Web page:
By: Karl Smallwood
Clapping is the near-ubiquitous way we show our appreciation of something, particularly when we’re in large groups. But have you ever wondered why slapping our hands together has come to be so closely associated with approval and where the practise originated from?
To begin with, the idea of clapping to show appreciation is a learned behavior. Babies generally start clapping before they are one year old, but without encouragement from parents, this tends to be a behavior that isn’t often used, and certainly not to show appreciation- simply that the baby discovers it can make a noise with its hands and for a time becomes fascinated by this. From here, parents usually begin (whether consciously or not) teaching them to use this motion and sound to show enthusiasm. This does not carry over to other primates. Our closest living relatives in the animal kingdom have been known to clap in some cases, but this is a behavior used to signify fear or attract attention to themselves- usually because they’ve found food- not to display approval.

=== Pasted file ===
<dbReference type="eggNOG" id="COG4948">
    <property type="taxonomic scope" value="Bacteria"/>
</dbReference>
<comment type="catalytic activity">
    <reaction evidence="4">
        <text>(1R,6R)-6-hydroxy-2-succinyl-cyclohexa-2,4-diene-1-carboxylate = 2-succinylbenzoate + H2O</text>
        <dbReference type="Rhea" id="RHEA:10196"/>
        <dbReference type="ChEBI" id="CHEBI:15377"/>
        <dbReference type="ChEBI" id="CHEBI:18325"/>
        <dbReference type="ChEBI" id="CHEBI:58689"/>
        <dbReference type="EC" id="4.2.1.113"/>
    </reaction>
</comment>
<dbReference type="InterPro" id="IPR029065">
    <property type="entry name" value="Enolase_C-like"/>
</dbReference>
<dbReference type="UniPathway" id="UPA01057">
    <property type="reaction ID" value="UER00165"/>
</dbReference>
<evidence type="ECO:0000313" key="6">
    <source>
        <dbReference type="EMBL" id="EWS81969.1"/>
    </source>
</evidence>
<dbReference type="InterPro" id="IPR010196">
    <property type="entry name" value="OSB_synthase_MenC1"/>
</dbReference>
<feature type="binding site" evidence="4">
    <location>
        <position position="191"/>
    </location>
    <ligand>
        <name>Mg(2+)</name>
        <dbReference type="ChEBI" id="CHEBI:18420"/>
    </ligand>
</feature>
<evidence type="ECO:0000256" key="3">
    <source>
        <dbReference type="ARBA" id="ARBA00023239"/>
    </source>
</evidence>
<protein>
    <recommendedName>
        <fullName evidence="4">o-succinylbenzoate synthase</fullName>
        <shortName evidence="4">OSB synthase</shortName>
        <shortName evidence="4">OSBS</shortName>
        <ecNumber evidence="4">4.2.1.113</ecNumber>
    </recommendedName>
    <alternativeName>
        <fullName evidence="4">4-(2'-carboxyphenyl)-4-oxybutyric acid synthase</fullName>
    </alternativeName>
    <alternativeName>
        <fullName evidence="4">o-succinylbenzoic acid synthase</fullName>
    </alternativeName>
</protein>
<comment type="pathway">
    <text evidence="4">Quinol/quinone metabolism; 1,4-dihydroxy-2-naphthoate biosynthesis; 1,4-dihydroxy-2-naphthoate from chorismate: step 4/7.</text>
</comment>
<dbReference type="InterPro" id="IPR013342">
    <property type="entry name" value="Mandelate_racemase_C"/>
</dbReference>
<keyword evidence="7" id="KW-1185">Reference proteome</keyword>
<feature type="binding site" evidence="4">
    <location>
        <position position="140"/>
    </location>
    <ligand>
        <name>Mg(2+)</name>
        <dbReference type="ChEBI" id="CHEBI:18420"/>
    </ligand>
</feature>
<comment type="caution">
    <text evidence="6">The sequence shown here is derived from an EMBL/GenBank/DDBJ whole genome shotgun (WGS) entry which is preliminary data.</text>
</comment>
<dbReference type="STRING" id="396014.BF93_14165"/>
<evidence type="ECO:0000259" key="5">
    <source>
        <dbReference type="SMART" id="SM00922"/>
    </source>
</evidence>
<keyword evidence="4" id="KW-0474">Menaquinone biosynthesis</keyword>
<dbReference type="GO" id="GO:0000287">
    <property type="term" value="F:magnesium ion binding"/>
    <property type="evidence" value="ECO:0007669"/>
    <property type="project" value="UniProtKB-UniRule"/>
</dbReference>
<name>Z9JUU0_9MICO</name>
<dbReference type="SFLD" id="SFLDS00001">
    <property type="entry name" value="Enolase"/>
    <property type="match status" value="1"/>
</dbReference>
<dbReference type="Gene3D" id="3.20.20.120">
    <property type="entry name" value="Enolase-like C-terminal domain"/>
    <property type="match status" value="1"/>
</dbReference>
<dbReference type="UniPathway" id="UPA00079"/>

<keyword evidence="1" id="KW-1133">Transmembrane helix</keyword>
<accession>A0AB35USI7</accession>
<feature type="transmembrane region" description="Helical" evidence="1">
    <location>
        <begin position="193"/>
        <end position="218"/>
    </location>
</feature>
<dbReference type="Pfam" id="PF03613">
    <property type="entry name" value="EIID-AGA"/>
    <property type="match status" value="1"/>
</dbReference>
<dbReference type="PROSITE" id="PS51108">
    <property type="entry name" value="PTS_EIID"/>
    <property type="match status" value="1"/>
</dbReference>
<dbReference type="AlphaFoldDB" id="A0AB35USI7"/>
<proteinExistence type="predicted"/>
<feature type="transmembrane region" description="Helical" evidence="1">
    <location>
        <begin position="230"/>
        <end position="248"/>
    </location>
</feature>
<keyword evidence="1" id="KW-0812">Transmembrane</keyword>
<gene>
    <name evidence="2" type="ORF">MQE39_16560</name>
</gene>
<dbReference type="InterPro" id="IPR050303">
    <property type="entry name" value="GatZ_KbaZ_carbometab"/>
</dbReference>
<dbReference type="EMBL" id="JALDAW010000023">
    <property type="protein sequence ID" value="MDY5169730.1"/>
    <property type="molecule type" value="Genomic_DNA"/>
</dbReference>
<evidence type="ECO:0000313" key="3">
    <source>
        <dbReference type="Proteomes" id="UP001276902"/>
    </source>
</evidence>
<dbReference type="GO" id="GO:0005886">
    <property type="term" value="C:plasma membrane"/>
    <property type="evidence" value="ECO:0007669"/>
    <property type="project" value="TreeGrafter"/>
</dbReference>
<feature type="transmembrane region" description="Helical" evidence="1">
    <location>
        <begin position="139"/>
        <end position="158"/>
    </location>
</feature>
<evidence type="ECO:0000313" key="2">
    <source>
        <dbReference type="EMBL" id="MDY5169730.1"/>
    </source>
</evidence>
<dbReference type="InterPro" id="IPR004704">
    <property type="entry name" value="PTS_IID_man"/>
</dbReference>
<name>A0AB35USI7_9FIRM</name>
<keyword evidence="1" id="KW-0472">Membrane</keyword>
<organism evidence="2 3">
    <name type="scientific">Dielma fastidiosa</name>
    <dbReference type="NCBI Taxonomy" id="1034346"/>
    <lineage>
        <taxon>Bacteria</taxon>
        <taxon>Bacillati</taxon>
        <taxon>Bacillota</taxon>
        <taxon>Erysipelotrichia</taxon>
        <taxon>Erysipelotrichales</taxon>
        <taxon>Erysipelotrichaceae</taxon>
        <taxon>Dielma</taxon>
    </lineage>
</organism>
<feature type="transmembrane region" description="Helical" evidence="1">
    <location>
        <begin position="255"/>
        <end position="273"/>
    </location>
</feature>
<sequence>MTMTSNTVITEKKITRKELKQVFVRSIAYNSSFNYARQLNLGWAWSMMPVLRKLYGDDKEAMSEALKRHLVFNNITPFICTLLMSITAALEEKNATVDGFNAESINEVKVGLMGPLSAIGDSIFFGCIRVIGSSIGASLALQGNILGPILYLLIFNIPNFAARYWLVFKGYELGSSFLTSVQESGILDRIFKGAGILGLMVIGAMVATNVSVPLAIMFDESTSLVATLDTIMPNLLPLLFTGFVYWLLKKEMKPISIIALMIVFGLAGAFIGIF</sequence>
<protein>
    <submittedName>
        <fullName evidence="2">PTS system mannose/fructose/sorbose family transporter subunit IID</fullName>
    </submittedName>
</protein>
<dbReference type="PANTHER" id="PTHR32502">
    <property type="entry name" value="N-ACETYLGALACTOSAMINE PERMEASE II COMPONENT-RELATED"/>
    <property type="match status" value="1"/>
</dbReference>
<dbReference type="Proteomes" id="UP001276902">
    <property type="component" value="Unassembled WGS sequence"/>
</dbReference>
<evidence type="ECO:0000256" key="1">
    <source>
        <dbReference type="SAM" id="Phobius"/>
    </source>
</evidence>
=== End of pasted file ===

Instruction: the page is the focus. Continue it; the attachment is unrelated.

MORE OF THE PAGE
So who was the first to decide this clapping sound we can make with our hands should be used to demonstrate approval or enthusiasm?
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